Maya Deren kept cats and named them after vodou gods and many of these cats hated each other. Ghede and Erzulie had the run of the house and the others had to be locked up in rooms and behind fences. (from: The Legend of Maya Deren, A Documentary Biography and Collected Works, Volume + Part Two, Chambers (1942-47), Veve Clark, Millicent Hudson, Anthology Film Archives (Eds.), 1988)
The Private Life Of A Cat is a film by Alexander Hammid and Maya Deren. It shows a day in the life of a cat, filmed from a cat’s-eye view. This film was circulated in two versions: a silent version without narration and a longer sound version with a narration read by Maya Deren (1949) this version has the following prolog:
„This film is dedicated to cats. Not in grateful recognition of services rendered, for they neither lend themselves to our sport, nor provide us with material benefits, nor (..) master, they live in friendly, independent equitable peace with man. For this rare talent, which man himself labors to achieve, we pay them homage.“
From storage to work station. Research wall with images of Vodun objects from the Ethnographic collection of the Frobenius Institute, Frankfurt Germany, where the objects reside.
On my desk: Gina Athena Ulysse, Why Haiti Needs New Narratives. A Post-Quake Chronicle (Wesleyan University Press, 2015). An inside view on the repercussions of the devastating earthquake in 2010 and many more issues of Haitian history, culture and every-day experience.
Doing some critical re-reading of Suzanne Preston Blier: African Vodun. Art, Psychology, and Power (1995). The book (re)introduces western terminologies of art (like assemblage) to matter of Vodun (geographically and content wise not as broadly as its title might suggest though, focussing on the Fon, using bocio — figurative containers of power — as an example to follow some global traces of Vodun) by connecting certain pictorial practices to social phenomena, body politics and dynamics, discussing their aesthetics, modes of representation, materiality and meaning (including a stylistic analysis).
Suzanne Preston Blier: African Vodun. Art, Psychology, and Power. Chicago/London: The University of Chicago Press. 1995. Print.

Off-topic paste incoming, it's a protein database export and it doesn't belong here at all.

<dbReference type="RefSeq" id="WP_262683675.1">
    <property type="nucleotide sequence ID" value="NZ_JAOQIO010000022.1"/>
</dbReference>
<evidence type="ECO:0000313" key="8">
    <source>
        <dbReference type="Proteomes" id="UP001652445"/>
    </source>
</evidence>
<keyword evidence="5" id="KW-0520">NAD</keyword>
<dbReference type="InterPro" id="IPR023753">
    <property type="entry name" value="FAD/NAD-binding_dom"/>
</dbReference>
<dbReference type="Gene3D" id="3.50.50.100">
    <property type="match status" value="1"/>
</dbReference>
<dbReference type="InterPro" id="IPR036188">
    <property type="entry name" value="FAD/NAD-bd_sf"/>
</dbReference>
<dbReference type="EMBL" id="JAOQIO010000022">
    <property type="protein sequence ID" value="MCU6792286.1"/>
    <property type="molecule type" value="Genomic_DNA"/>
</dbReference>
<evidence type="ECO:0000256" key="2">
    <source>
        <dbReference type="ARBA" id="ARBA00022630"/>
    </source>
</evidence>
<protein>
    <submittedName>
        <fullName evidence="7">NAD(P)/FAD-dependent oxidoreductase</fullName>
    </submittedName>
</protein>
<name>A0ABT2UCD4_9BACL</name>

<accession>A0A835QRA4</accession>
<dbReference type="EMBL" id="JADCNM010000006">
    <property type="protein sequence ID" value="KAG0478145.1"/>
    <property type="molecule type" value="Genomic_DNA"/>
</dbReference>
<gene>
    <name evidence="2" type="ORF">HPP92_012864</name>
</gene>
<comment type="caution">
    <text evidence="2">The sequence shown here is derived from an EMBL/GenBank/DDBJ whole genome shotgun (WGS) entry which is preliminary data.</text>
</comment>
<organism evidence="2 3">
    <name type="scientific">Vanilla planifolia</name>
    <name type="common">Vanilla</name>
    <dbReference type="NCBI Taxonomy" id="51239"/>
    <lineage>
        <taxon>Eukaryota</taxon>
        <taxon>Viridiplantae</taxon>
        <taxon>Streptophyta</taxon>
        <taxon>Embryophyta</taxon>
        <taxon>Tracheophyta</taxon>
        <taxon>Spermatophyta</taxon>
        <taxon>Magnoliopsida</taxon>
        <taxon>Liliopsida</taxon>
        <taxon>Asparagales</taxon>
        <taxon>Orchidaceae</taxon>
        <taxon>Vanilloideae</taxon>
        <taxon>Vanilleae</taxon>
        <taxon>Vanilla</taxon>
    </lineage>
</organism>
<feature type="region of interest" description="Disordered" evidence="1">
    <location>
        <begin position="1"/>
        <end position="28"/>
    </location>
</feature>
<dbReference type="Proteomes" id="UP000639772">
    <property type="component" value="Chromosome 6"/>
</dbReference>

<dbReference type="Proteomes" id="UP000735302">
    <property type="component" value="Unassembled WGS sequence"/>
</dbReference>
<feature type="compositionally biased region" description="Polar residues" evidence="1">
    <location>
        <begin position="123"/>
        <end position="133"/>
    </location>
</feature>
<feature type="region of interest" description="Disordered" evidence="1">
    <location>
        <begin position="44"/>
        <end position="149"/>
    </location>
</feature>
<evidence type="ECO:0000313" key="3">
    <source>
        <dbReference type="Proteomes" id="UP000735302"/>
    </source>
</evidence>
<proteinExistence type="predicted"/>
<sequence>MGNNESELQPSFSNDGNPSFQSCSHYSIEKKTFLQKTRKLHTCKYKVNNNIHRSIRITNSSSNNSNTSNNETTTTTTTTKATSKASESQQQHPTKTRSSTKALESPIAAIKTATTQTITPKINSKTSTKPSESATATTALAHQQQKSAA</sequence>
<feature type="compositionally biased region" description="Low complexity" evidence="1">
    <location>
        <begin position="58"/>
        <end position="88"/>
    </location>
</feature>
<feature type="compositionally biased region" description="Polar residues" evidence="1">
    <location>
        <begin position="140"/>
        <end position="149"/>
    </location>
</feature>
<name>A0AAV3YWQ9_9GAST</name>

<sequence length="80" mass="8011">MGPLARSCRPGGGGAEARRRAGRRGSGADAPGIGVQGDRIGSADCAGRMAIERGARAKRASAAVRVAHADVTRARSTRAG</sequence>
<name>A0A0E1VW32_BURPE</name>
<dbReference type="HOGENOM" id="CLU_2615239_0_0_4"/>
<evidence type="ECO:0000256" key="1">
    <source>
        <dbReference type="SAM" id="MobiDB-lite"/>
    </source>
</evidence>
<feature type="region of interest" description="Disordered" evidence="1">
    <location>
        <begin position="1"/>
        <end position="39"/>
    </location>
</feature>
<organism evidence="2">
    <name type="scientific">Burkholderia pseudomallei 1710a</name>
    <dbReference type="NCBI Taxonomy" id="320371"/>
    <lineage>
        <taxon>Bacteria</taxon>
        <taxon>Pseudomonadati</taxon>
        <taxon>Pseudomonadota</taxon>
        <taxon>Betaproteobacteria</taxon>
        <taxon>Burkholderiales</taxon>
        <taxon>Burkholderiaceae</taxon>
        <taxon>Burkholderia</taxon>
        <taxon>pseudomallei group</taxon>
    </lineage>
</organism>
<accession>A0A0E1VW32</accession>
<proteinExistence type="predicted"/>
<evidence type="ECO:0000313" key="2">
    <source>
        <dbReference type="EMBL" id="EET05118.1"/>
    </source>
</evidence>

Currently working between two seminal books:
LEFT: Image from Diálogo Entre Filhos De Xangô of Fieldwork carried out in Ouidah, Benin by Pierre Verger in 1949. The book comprises letters between Pierre Verger and Roger Bastide (with References to Alfred Métreux`s field findings during the same period). It gives insights into the nascent academic formulation of Afro Atlantic religions.
Bastide, Roger and Pierre Verger. Diálogo Entre Filhos De Xangô: Correspondência 1947-1974. Edited by Françoise Morin and Regina Salgado Campos. EDUSP, 2017.
RIGHT: Returning to Robert Farris Thompson for the differentiation within Haitian Vodun. Chapter III, “The Rara of the Universe. Vodun Religion and Art Haiti”, explains Vodun practices in Haiti based on their origin:
“Both Rada and Petro partake of these sources of African influence; neither is traceable to just one source. Both are at once African-inspired and indigenously created. Rada, predominantly Dahomean and Yoruba, is the “cool” side of vodun, being associated with the achievement of peace and reconciliation. Petro, predominantly Kongo, is the hot side, being associated with the spiritual fire of charms for healing and for attacking evil forces” (p.164).
Thompson, Robert Farris. Flash of the Spirit: African and Afro-American Art and Philosophy. New York: Random House, 1983.
Very much looking forward to our second trip to the archive of Leonore Mau in Berlin in April